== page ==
All that being said, it’s important to maintain your relationships with your non-running friends. I know I’m not the only one who can become mildly obsessive about her running routine… I mean, you are reading a running blog for serious athletes! If you’re like me, you often become so engrossed that it feels like you eat, sleep, and breathe running. For some of my friends who don’t run, I’m sure my non-stop talking about races, injuries, etc. can become annoying after a certain point. So give your loved ones a break every once in a while, and at least pretend that you’re a normal person.  That way if you get injured, you’ll have someone to hang out with, right? ;-)

You may give yourself a hard time for not being “there” yet.

The twenties can sometimes feel frustrating. You’re working, striving, figuring it all out and more often than not you recieve “learning experiences” rather than great achievements in exchange for your hard work. Like learning that life does not always go the way we hope, and at the end of the day all we can do is keep moving forward. I feel like this part of my life is this weird stepping stone into full-fledged adulthood. Like… well… like I’m just not there yet.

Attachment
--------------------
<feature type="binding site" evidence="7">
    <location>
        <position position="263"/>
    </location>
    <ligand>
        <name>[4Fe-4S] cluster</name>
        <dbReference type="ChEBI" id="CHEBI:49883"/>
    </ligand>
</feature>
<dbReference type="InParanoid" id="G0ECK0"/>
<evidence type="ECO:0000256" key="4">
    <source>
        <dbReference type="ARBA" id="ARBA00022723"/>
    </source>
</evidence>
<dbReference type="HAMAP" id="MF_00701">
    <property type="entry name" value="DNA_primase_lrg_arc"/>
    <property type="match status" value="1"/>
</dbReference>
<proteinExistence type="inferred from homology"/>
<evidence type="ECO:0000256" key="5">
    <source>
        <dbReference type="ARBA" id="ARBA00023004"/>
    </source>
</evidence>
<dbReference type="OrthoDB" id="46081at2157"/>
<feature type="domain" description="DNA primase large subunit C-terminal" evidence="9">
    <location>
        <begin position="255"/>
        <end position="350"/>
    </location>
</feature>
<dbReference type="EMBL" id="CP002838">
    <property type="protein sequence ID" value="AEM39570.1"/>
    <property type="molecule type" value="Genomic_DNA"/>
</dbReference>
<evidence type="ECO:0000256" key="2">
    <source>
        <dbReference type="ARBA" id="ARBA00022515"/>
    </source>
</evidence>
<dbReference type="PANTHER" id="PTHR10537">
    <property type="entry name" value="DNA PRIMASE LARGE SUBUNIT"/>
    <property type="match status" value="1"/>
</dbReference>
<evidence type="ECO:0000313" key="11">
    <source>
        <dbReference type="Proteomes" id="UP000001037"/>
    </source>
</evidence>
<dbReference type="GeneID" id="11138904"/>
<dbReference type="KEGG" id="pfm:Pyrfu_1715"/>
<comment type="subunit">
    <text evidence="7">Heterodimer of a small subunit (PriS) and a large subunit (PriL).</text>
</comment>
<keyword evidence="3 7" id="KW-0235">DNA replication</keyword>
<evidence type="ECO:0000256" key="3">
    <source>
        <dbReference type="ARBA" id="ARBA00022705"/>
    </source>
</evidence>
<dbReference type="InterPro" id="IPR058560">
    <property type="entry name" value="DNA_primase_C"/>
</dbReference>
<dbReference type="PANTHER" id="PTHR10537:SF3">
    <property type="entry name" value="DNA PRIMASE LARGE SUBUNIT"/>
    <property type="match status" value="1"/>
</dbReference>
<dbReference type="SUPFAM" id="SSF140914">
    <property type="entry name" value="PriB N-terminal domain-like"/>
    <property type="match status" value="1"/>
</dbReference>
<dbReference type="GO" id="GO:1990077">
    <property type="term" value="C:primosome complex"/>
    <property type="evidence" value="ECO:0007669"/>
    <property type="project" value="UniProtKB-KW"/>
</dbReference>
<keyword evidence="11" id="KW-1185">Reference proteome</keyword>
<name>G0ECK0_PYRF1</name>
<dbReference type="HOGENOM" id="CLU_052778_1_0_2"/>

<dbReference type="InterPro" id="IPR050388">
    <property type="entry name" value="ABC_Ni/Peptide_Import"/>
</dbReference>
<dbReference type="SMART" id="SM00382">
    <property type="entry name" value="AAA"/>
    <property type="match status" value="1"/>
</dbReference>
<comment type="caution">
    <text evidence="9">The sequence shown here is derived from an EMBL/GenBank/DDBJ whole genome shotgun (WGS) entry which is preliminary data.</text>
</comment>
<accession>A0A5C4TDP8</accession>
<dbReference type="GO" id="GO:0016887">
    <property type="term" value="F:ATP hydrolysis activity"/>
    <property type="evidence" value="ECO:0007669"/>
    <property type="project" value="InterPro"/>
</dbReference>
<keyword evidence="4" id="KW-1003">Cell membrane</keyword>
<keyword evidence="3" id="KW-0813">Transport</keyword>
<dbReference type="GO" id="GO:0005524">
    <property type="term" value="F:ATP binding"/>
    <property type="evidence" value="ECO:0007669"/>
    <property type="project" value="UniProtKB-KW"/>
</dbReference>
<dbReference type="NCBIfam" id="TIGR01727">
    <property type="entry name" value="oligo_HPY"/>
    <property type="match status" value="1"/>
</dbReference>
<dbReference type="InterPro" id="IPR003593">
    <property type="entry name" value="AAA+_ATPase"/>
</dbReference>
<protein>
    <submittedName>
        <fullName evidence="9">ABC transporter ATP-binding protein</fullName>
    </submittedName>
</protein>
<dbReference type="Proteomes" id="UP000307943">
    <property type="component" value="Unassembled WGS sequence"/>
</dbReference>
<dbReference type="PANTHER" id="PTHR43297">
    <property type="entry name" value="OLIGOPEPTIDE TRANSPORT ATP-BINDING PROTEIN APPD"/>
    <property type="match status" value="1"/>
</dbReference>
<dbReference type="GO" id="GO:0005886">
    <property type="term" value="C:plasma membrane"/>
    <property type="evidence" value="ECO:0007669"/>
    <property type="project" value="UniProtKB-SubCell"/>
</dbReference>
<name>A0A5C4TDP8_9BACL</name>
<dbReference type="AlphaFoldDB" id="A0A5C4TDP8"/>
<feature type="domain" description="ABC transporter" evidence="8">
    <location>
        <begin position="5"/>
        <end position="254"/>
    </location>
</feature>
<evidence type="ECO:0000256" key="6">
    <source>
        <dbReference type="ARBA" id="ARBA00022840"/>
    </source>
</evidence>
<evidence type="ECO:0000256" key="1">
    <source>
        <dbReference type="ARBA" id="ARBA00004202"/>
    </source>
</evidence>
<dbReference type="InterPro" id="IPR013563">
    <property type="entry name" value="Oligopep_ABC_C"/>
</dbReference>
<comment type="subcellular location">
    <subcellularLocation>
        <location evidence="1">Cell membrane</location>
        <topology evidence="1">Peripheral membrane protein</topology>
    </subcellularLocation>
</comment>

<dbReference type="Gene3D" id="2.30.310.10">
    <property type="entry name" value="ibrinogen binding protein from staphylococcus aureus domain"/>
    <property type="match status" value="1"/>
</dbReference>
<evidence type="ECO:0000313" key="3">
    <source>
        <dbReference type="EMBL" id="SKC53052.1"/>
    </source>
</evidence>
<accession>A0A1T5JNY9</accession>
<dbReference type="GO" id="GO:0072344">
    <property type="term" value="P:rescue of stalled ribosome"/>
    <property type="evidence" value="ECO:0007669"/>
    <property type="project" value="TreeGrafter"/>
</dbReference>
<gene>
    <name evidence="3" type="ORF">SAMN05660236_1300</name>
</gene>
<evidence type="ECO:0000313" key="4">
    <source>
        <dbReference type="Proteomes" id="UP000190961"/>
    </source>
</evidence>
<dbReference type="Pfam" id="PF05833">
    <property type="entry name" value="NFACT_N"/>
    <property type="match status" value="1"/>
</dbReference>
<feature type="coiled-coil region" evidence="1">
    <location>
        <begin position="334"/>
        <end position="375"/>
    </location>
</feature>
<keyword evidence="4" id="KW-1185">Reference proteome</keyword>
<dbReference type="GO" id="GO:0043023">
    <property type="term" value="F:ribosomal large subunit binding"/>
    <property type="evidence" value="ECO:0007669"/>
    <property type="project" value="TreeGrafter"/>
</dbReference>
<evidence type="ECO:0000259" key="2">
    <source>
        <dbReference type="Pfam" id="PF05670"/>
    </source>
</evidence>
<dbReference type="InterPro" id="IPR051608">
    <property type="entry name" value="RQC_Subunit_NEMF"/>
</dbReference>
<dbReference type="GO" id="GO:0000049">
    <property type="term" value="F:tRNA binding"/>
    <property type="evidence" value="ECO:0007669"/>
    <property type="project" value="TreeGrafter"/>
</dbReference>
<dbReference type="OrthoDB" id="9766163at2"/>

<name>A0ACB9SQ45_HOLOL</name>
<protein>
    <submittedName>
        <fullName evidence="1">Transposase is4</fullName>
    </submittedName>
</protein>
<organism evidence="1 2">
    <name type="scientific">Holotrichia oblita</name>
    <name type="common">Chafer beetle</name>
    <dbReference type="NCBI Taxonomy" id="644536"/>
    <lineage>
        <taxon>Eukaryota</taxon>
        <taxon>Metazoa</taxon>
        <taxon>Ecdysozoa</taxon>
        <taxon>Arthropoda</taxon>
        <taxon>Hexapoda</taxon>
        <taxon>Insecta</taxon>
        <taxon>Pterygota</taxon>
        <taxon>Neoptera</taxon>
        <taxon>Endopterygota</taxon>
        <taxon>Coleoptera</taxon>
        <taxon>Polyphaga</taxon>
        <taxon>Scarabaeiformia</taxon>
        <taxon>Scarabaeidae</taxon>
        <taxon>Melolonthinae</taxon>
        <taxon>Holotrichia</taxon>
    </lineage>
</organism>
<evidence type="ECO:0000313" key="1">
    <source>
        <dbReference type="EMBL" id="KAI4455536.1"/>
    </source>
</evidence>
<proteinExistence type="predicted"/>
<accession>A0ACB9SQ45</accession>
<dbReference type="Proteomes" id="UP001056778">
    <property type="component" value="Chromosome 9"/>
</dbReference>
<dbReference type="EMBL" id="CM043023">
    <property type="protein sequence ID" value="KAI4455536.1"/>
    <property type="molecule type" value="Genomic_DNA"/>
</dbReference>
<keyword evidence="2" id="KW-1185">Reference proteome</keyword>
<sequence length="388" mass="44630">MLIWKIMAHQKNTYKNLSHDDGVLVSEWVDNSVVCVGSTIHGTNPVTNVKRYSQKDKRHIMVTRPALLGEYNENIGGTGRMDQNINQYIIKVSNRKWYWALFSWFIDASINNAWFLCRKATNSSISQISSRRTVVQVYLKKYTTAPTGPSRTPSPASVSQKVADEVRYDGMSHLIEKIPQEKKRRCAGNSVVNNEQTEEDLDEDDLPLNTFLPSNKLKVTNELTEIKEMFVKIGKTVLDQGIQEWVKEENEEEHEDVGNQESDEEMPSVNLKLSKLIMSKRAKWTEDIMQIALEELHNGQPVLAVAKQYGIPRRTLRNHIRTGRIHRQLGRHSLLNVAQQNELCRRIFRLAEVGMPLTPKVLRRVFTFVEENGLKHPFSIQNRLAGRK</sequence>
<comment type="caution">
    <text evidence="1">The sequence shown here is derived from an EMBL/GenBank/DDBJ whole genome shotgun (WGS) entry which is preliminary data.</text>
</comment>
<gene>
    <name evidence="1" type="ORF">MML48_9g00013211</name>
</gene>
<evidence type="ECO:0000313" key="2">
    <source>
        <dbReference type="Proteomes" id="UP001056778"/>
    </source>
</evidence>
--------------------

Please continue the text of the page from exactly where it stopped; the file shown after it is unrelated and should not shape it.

Is this the “there” they’re talking about? Image via sujuirey.com

Rosemary’s latest post on personality definitely made me think about how I can figure out who I am and use that to my advantage. Understanding myself better makes me a better runner. I’m learning how to handle the emotional ups and downs of training and not let a few bad runs convince me that I’m a failure. Not too long ago I was quicker to become upset over setbacks. Now I find myself thinking about my choices before I make them. I guess it’s all a part of growing up!